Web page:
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Economics of Art and Culture: Invited Papers at the 12th International Conference of the Association of Cultural Economics International Vol: 260

Product Details
18 Dec 2003
Emerald Group Publishing Limited
260 pages - 156 x 234 x 16mm
Contributions to Economic Analysis


This volume contains a large selection of the invited papers given at the Twelfth Conference of the Association of Cultural Economics International held in Rotterdam in 2002. Two sessions were devoted to what came to be called the cultural industries (movies, television, media, etc.). Two dealt with the history of art and music markets. The last two were more policy oriented. One was devoted to the management of built heritage which becomes larger every year, and will be in need of more and more public funding. The invited speakers in the last session had spent, or are still spending, some or most of their time in the "real world," and try to discuss how cultural economists can contribute to alleviate the hard life of those who have to manage culture. Choices necessarily meant that many fields in which active research is alive were not dealt with, in particular, the contemporary functioning of art markets, artists' labor markets, museums and their management, aesthetic choices and tastes, the meaning of quality in the arts, etc. In this volume, the papers given in the six sessions are reshuffled and grouped into three parts: the cultural industries, historical aspects, and policy issues including the management heritage.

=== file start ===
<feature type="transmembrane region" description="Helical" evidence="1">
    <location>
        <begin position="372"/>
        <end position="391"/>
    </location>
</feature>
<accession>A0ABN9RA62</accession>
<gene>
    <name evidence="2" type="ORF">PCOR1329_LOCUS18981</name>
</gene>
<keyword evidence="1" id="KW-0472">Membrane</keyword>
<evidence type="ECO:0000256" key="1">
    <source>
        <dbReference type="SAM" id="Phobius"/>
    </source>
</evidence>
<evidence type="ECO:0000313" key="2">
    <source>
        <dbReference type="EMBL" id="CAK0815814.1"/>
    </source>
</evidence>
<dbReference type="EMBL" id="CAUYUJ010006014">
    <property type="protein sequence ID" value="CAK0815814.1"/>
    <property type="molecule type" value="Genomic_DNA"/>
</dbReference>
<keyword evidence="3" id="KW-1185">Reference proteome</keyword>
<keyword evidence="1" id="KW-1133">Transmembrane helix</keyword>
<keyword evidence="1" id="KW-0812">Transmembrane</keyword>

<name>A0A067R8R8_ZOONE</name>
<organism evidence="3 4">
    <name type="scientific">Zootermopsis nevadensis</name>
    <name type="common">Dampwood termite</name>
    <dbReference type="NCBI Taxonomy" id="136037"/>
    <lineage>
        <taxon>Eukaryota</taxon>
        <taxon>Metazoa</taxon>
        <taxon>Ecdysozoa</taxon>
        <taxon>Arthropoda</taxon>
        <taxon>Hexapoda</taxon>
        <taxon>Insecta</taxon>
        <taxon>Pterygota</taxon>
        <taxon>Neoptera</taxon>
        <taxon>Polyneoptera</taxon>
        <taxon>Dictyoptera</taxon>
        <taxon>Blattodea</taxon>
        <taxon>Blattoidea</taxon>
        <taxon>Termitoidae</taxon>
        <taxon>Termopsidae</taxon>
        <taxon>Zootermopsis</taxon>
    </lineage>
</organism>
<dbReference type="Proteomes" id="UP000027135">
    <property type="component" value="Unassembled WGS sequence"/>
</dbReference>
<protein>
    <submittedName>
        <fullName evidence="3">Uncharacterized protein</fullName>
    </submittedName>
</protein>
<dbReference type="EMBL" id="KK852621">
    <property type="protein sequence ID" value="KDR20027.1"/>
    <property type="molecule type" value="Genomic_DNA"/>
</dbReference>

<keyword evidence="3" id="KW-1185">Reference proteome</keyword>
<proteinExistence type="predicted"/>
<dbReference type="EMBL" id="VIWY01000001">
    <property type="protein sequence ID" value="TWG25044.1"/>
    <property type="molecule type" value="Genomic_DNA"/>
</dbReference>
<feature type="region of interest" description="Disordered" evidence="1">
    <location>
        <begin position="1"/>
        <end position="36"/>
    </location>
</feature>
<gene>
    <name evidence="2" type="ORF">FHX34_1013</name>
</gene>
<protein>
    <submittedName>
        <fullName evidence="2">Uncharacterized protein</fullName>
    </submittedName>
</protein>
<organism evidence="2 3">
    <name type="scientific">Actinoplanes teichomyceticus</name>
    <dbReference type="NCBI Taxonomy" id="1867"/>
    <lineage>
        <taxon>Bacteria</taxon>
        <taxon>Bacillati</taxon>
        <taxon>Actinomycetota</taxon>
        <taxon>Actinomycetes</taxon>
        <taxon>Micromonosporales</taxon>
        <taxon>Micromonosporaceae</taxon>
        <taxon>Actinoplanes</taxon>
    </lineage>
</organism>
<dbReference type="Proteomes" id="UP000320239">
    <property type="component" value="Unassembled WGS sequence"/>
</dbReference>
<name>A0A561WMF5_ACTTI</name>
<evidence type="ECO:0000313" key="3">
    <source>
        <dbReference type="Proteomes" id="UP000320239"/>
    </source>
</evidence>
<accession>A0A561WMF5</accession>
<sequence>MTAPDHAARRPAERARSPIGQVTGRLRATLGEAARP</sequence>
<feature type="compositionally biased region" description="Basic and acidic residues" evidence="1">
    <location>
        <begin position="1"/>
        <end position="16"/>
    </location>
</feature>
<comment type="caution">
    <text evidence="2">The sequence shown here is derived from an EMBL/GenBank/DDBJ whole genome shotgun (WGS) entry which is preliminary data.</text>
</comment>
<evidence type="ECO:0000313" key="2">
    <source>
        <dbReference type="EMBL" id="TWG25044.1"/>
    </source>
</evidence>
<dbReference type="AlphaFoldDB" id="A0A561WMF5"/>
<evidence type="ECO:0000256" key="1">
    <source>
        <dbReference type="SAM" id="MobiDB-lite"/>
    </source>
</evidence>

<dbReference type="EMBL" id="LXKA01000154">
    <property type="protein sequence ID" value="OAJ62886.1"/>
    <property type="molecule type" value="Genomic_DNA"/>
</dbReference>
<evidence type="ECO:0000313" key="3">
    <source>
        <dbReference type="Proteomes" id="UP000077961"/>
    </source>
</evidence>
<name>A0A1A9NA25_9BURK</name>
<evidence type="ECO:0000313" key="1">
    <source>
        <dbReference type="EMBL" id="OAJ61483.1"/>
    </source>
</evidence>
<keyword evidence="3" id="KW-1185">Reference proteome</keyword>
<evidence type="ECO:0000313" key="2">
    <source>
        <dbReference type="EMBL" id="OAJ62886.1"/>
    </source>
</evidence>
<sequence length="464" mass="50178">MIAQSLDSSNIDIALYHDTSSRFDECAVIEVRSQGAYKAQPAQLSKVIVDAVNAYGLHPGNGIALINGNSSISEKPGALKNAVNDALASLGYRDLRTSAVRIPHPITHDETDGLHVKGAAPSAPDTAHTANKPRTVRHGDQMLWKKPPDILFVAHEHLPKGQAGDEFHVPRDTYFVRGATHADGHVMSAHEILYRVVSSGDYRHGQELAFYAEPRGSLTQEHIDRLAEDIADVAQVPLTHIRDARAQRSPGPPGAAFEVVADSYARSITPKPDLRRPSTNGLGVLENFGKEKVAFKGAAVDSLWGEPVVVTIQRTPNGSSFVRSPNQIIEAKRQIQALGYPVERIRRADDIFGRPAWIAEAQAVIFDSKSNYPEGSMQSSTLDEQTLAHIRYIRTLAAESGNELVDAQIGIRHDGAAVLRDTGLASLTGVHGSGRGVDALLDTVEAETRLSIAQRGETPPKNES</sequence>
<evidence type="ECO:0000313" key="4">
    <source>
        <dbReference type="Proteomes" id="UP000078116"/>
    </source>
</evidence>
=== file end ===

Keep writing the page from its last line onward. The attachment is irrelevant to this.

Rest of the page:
1. Motion picture directors: luck, talent and rewards (A. De Vany). 2. Independent film finance, Pre-sale agreements, and the distribution of film earnings (F.W. Rusco, W.D. Walls). 3. Are they all crazy or just risk averse? Some movie puzzles and possible solutions (S.A. Ravid). 4. Measuring the cultural discount in the price of exported U.S. television programs (S. McFadyen, C. Hoskins, A. Finn). 5. Attitudes toward advertising and price competition in the press industry (J.J. Gabszewicz, D. Laussel, N. Sonnac). 6. Art dealers in Holland (J.M. Montias). 7. Auctioning paintings in late seventeenth-century London: rules, segmentation and prices in an emergent market (N. De Marchi). 8. Music as a commodity: creating a market in eighteenth-century London (R. McGuinnes). 9. The test of time: does 20th century American art survive? (W. Landes). 10. The credibility of cultural economists' advice to governments (A. Peacock). 11. Quantifying quality and other problems (T. Mason). 12. Who owns cultural goods? The case of built heritage (F. Benhamou). 13. The relationship between regional and national policies in the arts (R. Rizzo). 14. Making a list: information as a tool of historic preservation (J.M. Schuster).

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